Electrical Safety Tips for Kids

Electrical Safety Tips for Kids

As a national child safety expert, I hear from parents all the time that they’re surprised by something that their child has done. Yes, kids can and do get into the darndest things and it’s often difficult for parents to anticipate. Keeping kids safe around electricity and electrical appliances is a top priority so here are a few things you might not have considered:

Unplug idle appliances – such as irons, coffee makers, blenders, curling irons and other appliances that may get hot when in use and could scald a child if they should pull them down or touch them. Place the appliance out of reach of children while in use and after it is unplugged as the appliance may retain heat after use.

Unplug idle appliances

Secure electrical wires – Use wire ties to secure lamp cords to the side of tables and gather up the remaining wire in a cord shortener. Gather up cords that are running along a wall with a cord cover to keep them together and off limits to a curious toddler.

Cover and protect outlets – At one point or another, a curious toddler will most likely try to put something into an outlet which can lead to serious electrical shock. Covering the outlet is good, but it’s better to prevent shock from inside the outlet itself. Install Leviton tamper-resistant outlets which have a shutter mechanism inside that blocks access to the contacts unless a two-prong plug is inserted. For power cord strips, purchase a cord strip cover which completely blocks access to the power strip but will allow cords to remain plugged in.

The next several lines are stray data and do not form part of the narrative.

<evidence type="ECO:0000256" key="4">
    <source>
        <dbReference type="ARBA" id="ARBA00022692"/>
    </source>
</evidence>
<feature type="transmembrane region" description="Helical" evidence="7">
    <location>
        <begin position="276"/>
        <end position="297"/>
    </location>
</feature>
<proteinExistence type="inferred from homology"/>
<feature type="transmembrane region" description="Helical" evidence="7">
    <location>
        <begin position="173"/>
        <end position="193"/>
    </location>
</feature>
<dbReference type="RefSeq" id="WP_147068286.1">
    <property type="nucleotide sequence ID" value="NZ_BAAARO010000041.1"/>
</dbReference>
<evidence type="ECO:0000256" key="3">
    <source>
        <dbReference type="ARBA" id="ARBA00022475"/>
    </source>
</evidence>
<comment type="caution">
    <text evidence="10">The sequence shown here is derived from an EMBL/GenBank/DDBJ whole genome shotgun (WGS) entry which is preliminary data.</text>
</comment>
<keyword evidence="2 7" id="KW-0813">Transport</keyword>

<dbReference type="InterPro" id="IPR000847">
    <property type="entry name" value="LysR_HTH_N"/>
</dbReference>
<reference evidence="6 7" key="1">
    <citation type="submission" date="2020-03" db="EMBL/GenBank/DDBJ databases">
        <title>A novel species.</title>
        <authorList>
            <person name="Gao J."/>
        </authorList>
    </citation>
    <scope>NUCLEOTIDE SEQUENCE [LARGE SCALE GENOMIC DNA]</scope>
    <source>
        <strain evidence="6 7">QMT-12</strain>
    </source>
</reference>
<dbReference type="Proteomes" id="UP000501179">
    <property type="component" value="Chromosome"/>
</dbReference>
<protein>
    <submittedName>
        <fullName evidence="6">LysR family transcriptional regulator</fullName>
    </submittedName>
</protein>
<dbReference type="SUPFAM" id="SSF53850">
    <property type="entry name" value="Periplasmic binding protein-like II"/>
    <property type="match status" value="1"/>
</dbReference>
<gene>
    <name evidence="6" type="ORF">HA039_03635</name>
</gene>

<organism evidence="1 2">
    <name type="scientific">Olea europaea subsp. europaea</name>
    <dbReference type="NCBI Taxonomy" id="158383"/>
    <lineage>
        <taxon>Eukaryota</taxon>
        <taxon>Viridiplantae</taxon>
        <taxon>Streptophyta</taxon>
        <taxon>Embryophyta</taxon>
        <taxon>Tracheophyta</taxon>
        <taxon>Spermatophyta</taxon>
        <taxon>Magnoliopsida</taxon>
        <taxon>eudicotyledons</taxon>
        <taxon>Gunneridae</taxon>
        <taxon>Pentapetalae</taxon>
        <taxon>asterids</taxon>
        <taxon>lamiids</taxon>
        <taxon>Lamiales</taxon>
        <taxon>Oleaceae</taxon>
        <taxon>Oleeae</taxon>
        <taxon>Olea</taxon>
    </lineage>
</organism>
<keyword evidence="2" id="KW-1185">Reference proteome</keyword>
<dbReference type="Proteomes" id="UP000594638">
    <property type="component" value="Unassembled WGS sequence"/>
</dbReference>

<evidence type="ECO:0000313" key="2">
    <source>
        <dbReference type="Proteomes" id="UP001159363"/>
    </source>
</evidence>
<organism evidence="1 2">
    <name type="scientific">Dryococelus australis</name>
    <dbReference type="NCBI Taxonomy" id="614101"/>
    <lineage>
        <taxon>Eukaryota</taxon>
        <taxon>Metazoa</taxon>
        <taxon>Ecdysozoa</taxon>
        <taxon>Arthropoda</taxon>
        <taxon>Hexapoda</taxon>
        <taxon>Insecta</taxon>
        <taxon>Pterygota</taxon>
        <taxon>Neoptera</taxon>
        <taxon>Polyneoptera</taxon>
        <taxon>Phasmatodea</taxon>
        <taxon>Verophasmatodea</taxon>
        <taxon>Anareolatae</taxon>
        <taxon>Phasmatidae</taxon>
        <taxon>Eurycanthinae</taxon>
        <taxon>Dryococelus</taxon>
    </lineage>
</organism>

Leviton tamper-resistant outlets

Teach kids that water and electricity don’t mix – Whether they’re coming out of the shower or bathtub or coming inside from the pool, be sure kids are completely dried off before touching an outlet, light switch, hair dryer or any other electrical appliance. 

Be mindful of hazards during lightning storms - If possible, unplug electronic equipment before the storm arrives and avoid contact with electrical equipment and cords during storms. Lightning can also come through pipes so avoid contact with water and plumbing, including sinks, baths and faucets.